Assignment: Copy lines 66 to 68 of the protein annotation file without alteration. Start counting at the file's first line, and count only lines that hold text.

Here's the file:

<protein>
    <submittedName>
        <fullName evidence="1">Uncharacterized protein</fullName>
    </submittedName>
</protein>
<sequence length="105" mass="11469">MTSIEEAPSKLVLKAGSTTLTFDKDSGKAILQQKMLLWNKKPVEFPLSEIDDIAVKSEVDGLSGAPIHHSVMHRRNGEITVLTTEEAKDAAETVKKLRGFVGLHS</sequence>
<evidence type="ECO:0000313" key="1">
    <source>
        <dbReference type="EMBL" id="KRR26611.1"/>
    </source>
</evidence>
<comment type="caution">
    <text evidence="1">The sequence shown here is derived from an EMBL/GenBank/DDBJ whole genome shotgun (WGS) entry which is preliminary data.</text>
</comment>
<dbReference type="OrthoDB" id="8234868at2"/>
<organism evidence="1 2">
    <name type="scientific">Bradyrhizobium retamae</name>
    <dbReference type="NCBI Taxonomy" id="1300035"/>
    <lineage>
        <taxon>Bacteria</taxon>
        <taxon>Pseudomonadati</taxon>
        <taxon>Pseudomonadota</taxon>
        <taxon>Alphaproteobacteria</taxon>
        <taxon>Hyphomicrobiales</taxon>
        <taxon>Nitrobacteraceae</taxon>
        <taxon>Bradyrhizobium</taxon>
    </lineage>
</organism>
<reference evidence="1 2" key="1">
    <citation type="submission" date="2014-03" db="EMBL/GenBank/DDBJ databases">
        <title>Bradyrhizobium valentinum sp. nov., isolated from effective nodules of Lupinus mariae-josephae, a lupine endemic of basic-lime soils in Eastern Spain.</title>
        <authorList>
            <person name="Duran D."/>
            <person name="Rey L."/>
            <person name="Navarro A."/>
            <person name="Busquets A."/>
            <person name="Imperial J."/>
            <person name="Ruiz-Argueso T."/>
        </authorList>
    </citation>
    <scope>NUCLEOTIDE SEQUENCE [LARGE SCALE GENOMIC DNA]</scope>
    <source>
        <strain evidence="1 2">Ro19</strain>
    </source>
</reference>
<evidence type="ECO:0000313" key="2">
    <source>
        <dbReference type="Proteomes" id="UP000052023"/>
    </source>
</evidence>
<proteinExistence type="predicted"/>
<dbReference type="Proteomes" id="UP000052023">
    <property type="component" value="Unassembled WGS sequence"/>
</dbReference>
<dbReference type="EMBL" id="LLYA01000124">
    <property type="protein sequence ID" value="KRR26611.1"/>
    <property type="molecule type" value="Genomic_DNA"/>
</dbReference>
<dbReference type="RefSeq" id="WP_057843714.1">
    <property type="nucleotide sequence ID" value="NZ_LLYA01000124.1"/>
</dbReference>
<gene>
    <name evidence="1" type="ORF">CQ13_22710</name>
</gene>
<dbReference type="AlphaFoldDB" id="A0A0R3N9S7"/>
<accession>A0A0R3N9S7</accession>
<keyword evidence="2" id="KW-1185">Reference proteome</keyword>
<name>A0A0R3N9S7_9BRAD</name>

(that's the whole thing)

<accession>A0A0R3N9S7</accession>
<keyword evidence="2" id="KW-1185">Reference proteome</keyword>
<name>A0A0R3N9S7_9BRAD</name>